Reflective practice occurs when you explore an experience and identify what happened, and what your role in the experience was – including your behaviour and thinking, and related emotions. This allows you to look at changes to your approach for similar future events. If reflective practice is performed comprehensively and honestly, it will inevitably lead to improved performances.
Other authors have described it as follows:
- ‘Process of internally examining and exploring an issue of concern, triggered by an experience, which creates and clarifies meaning in terms of self and which results in a changed conceptual perspective’ (Boyd & Fales, 1983, p.100)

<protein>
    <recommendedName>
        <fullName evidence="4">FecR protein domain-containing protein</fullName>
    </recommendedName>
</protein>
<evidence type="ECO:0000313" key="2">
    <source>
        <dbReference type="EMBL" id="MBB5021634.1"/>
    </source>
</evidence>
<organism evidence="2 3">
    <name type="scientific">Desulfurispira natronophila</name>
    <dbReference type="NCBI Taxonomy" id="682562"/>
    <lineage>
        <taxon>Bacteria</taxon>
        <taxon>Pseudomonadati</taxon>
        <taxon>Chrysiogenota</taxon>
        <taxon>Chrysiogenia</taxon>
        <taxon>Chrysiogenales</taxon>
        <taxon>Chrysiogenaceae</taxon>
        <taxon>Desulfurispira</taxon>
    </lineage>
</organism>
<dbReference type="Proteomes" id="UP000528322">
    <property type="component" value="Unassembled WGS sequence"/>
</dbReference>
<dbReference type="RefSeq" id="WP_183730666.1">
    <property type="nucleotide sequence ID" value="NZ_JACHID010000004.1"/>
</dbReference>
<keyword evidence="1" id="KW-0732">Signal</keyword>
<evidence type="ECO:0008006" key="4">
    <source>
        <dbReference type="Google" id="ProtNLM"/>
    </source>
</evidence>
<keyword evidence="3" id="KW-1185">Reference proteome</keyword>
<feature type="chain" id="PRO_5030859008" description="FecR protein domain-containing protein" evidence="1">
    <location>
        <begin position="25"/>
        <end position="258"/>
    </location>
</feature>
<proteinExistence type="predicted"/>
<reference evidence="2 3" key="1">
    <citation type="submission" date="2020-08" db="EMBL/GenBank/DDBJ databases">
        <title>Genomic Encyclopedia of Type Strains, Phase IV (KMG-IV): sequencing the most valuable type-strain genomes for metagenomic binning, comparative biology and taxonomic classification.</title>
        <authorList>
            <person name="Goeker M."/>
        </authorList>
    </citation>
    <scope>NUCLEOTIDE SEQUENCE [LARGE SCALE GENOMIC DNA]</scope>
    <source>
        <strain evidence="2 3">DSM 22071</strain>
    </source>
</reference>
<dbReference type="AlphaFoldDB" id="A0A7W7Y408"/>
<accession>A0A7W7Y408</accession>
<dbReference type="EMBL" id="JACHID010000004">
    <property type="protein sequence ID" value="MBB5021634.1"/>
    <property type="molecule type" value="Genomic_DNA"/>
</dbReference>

- ‘....requires you to stand back, to consciously analyse your decision making processes, drawing on theory and applying it again in practice’. (CSP, Information paper 31, 2005)
- ‘Professional activity in which the practitioner thinks critically about their practice and as a result may modify their action or behaviour and/or modify their learning needs’ (CSP, Information paper 31, 2005)
- 'The way in which an individual develops a repertoire of knowledge and ability, which can be drawn upon in future situations'. (Schon, 1983)